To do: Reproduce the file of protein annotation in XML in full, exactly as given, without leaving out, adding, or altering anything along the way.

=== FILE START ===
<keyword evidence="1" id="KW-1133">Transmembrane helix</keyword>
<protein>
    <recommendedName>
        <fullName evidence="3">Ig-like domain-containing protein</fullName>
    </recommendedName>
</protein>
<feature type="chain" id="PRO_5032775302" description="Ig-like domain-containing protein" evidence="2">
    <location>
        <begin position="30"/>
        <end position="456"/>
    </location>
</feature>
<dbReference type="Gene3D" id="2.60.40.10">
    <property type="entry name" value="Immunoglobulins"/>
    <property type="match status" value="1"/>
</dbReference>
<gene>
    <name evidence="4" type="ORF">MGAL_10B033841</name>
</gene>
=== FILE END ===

<keyword evidence="1" id="KW-1133">Transmembrane helix</keyword>
<protein>
    <recommendedName>
        <fullName evidence="3">Ig-like domain-containing protein</fullName>
    </recommendedName>
</protein>
<feature type="chain" id="PRO_5032775302" description="Ig-like domain-containing protein" evidence="2">
    <location>
        <begin position="30"/>
        <end position="456"/>
    </location>
</feature>
<dbReference type="Gene3D" id="2.60.40.10">
    <property type="entry name" value="Immunoglobulins"/>
    <property type="match status" value="1"/>
</dbReference>
<gene>
    <name evidence="4" type="ORF">MGAL_10B033841</name>
</gene>